Long-term effects unknown The pending legislation addresses many doctors’ concerns about nutritional supplements. One is that the long-term effects on young, growing bodies are largely unknown. Dr. Jordan Metzl, medical director of the Sports Medicine Institute for Young Athletes at the Hospital for Special Surgery in Manhattan, warns that nutritional supplements “have never been tested in kids and we do not know about their safety.” Side effects in kids, however, are better known. By using anabolic steroids and androstenedione, boys can experience early puberty, girls can develop facial hair, and both sexes risk liver cancer. Creatine can cause young bodies to retain water and increases the risk of kidney failure. Diuretics can effect electrolyte abnormalities, which then can lead to cardiac arrhythmia. Finally, Ephedra, the most recent supplement to come under public scrutiny, has been known to cause high blood pressure, heart palpitations, rapid heart rate, seizures, and stroke. A RAND Corporation study, commissioned by the National Institutes of Health, found Ephedra use in the cases of two deaths. Westchester County has already banned the sale of Ephedra to minors and the Board of Legislators is considering extending the ban to adults as well. Further, according to Dr. Cheryl Appel, a specialist in adolescent medicine in Tarrytown, dietary stimulants used to keep weight down often have a “rebound effect”, which reverses the weight loss. “The problem,” she says, “is that kids need to keep taking appetite suppressants; if they stop, they start to rebound, and they binge eat as a response to starvation.” Dr. Katherine Halmi, who directs the eating disorder program at the Westchester division of New York Presbyterian Hospital, says many girls who have eating disorders come in abusing diet pills and herbs, in particular Ephedra, which comes from the Chinese herb Ma Huang. She claims that it is rare to see this form of abuse under the age of 13, but “between the ages of 13 and 30, use of these supplements increases dramatically.” Like Drs. Engelland and Halmi, Dr. Appel says she also sees nutritional supplement use in patients, and claims: “Kids don’t know how to use these enhancers and dietary aids, and they don’t care about the long-term effects. They are more concerned with the short-term.” She says a teenager may read the directions on the bottle, but may overuse the product by rationalizing: “If a little can work, a lot can do more!”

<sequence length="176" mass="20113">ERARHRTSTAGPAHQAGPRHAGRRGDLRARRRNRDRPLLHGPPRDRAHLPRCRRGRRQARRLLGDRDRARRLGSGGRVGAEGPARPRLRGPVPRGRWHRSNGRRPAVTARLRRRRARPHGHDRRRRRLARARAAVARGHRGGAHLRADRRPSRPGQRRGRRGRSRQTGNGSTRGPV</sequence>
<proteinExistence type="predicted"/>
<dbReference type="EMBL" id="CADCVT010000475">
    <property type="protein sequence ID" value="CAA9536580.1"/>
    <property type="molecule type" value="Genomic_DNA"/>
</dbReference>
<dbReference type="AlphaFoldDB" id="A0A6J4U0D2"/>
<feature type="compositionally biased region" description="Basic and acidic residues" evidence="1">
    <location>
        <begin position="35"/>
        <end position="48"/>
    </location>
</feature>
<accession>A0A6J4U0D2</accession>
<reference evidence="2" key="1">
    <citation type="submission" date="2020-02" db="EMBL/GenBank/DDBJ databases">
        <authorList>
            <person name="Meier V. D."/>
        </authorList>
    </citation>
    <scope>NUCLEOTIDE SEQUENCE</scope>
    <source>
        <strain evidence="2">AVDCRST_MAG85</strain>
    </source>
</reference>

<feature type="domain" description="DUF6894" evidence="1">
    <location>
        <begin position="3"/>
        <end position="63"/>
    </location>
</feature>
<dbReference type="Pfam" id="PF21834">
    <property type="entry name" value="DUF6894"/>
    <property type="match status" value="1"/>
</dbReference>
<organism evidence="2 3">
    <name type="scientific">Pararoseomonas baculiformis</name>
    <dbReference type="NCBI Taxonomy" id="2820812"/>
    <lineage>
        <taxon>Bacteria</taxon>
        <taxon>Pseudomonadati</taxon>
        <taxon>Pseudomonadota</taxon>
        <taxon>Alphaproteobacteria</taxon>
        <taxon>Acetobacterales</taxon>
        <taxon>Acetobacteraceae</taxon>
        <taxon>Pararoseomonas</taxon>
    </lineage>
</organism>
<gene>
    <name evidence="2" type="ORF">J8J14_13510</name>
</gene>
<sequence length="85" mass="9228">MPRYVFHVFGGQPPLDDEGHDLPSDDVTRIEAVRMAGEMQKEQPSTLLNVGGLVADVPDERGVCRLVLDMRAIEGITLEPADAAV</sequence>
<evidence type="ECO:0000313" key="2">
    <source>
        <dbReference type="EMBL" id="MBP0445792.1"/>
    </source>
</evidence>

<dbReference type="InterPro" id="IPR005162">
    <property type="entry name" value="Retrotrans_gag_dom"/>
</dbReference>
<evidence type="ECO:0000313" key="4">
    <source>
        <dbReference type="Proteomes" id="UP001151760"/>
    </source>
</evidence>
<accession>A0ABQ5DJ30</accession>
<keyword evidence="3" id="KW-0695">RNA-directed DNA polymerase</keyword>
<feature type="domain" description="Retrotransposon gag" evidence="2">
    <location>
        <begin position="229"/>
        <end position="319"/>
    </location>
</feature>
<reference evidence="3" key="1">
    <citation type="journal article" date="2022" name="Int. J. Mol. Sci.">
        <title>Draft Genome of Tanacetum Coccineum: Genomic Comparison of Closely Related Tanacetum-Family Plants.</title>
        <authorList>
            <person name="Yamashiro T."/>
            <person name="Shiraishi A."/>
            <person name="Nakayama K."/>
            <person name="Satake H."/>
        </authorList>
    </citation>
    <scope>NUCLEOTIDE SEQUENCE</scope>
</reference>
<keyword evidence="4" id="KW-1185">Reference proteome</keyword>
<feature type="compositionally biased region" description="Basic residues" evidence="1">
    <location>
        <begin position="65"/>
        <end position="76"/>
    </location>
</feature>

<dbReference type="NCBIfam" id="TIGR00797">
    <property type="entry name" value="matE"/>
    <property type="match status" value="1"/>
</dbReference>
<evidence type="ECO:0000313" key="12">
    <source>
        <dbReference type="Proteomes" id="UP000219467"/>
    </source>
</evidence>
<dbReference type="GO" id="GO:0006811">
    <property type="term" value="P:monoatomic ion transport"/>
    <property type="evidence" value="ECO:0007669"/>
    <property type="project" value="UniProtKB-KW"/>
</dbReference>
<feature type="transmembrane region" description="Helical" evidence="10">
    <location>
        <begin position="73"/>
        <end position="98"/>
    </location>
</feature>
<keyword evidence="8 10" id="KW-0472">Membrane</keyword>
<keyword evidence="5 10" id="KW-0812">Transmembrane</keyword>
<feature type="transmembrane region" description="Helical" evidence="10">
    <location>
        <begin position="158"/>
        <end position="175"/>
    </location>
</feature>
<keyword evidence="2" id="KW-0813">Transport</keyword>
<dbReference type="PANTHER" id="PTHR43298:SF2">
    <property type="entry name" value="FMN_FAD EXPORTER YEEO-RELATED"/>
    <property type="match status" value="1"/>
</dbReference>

Easy to acquire Another concern among doctors is the ready availability of nutritional supplements and sports enhancers. A brief search on the Internet turns up scores of websites selling them. Even more misleading is their easy availability at chain drug and vitamin stores. Dr. Appel points out that diet aids and stimulants are found in over-the-counter products such as TrimSpa, Stackers, Metabolift, and Dexatrim, among others. Since they are sold over-the-counter and often claim to be “natural,” a misconception is fostered, leading kids to believe that the chemicals within them are harmless. Another difficulty Dr. Engelland notes is that even though doctors “know nutritional supplement use is out there, it’s hard to get kids to admit it.” While each says they do not use supplements themselves, both Ann Connors and Steve Rinaldo, who plays football at Valhalla High School, speak to what they see as the silence around the use of nutritional supplements and other sports enhancers. Connors claims there is a lot of “hush-hush” about the issue, and Rinaldo admits that as far as fellow students’ use goes: “I try not to know.” Connors perceives supplement use in the context of a larger problem. She says that “a lot of kids are forced to play a sport. When someone doesn’t want to play, they can feel like ‘I’m not good enough,’ and use supplements to help.” Dr. Engelland sees the issue as a cultural phenomenon: “There’s a belief in our culture that we should take a pill to make our health better, so it’s not illogical for teenagers to think if they take a pill, it will enhance their body.” She points out that the American Academy of Pediatrics has never endorsed even the use of vitamins. Dr. Engelland believes that supplement use is a manifestation of what she calls “a kind of cultural body-image disorder,” explaining: “A lot of kids feel inadequate. Boys’ use of supplements is equivalent to girls’ eating disorders. They feel as if their performance defines them, in the same way a girl feels that her body size and shape define her.”